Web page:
Thursday, December 2, 2010

Ruby, SWIG, Visual Studio 2008 and Windows 7

If you are like me, you might be wondering why it is so hard to do simple things.

Well this blog is going to be of great use to you if you are trying to have your Ruby code call into your C++ code in a Microsoft development environment. Why does anybody care you ask?

Well, some of us are still stuck in legacy land. The happy, or not so happy, land of C++. The world of software is changing, and those poor souls like you and me are trying to adapt. What are we adapting to you ask? ATDD and TDD.

So if you look around at the world of TDD and C++, the Visual Studio kind, which I might add is not really C++, it is best labeled as VC++, you will find that there are great tools like CPPUTest, Google Test, Boost, etc. This is great for doing TDD and unit testing, but what happens when you want to do ATDD? Well, generally nothing.

But not today. Today is the dawning of a new day, where you can use an awesome language like Ruby to call into your legacy code and start fixing it. Yes, not all of us have the luxury of green field rewrites.

So, here we go:

1. Purpose

To setup a ruby 1.8.7 environment on a windows 7 machine that can be used with SWIG to interface ruby with Visual Studio 2008.

2. Environment
  • Windows 7 64-bit running on a Macbook Pro.
  • Visual Studio 2008
  • Ruby 1.8.7
  • SWIG 2.0.1
3. Detailed steps to get Ruby built and installed

0. Run shortcut for Visual Studio 2008: "%comspec% /k ""c:\Program Files (x86)\Microsoft Visual Studio 9.0\VC\vcvarsall.bat"" x86" as Administrator
1. Extract "ruby-1.8.7-p160.tar.gz" to c:\ruby-1.8.7-p160
1.a. Extract "zlib123.zip" to c:\zlib123
1.b. In the command prompt: cd c:\zlib123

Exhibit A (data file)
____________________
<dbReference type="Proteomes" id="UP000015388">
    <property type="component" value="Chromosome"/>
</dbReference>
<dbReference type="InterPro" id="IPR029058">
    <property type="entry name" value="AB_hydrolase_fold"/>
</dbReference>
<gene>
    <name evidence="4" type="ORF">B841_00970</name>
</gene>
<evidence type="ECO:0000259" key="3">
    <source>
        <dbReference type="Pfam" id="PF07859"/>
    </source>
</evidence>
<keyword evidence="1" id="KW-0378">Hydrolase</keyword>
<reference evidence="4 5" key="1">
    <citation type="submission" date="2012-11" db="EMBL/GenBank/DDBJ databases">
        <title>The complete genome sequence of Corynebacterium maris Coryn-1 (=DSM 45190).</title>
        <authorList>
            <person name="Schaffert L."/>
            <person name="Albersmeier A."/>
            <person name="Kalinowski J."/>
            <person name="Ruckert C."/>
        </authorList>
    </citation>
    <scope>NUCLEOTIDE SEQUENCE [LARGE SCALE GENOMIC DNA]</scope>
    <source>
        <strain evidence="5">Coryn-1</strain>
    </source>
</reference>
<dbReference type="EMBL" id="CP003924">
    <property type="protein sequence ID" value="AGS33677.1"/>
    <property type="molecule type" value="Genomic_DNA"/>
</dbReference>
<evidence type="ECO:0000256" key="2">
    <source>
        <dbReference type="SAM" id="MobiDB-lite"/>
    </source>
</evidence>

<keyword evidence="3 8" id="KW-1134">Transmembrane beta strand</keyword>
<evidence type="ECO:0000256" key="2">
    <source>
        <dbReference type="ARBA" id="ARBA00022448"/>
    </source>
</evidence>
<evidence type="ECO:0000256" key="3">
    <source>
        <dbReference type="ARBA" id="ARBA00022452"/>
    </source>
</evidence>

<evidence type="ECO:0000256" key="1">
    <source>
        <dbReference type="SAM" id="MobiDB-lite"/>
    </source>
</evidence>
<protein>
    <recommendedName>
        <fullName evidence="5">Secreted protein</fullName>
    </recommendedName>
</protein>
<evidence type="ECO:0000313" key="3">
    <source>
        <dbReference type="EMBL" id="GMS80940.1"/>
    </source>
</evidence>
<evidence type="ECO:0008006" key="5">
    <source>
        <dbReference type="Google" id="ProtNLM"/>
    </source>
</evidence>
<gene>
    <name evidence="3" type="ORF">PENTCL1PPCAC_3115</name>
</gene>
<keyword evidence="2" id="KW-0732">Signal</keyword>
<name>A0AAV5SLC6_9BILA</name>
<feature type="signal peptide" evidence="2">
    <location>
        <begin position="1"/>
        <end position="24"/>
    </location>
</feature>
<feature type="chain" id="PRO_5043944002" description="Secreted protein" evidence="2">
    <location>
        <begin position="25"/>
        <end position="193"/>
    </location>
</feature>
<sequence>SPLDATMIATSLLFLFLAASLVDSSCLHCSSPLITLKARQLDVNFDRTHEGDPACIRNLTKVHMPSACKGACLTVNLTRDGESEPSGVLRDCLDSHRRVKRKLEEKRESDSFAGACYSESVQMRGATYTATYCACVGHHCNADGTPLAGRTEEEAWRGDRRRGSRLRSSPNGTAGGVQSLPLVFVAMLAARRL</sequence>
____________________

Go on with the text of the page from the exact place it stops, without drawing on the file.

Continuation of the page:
1.c. In the command prompt: nmake -f win32\Makefile.msc
1.d. In the command prompt: nmake -f win32\Makefile.msc test
1.e. In the command prompt: copy C:\zlib123\zlib.h "C:\Program Files (x86)\Microsoft Visual Studio 9.0\VC\include"
1.f. In the command prompt: copy C:\zlib123\zconf.h "C:\Program Files (x86)\Microsoft Visual Studio 9.0\VC\include"
1.g. In the command prompt: copy C:\zlib123\zlib.lib "C:\Program Files (x86)\Microsoft Visual Studio 9.0\VC\lib"
1.h. In the command prompt: copy C:\zlib123\zdll.lib "C:\Program Files (x86)\Microsoft Visual Studio 9.0\VC\lib"
1.i. In the command prompt: copy C:\zlib123\zdll.exp "C:\Program Files (x86)\Microsoft Visual Studio 9.0\VC\lib"
3. In the command prompt: cd c:\ruby-1.8.7-p160\win32
4. In the command prompt: configure
5. In the command prompt: nmake
6. In the command prompt: nmake DESTDIR=c:\ruby187P160 install
7. In the command prompt: cd c:\ruby187P160\bin
8. In the command prompt: copy C:\zlib123\zlib1.dll c:\ruby187P160\bin
9. Add c:\ruby187P160\bin to the environment variable PATH
10. Copy the following files to c:\ruby187P160\bin: dbm3.dll, gdbm3.dll, libeay32-0.9.8-msvcrt.dll, libiconv2.dll, pdcurses.dll, ssleay32-0.9.8-msvcrt.dll, zlib1.dll
11. Create a file: setrbvars.bat

@ECHO OFF
REM Determine where is RUBY_BIN (where this script is)
PUSHD %~dp0.
SET RUBY_BIN=%CD%
POPD

SET RUBYOPT=

REM Add RUBY_BIN to the PATH
REM RUBY_BIN takes higher priority to avoid other tools
REM conflict with our own (mainly the DevKit)
SET PATH=%RUBY_BIN%;%PATH%
SET RUBY_BIN=

REM Display Ruby version
ruby.exe -v

12. In the command prompt: setrbvars
13. Extract "rubygems-1.3.7.zip" to c:\rubygems-1.3.7
14. In the command prompt: cd c:\rubygems-1.3.7
15. In the command prompt: ruby setup.rb
17. open "C:\ruby187P160\lib\ruby\site_ruby\1.8\rubygems\package\tar_input.rb"
18. edit "zipped_stream(entry)" (line 203--216) as follows:

def zipped_stream(entry)
if defined? Rubinius then
zis = Zlib::GzipReader.new entry
dis = zis.read
is = StringIO.new(dis)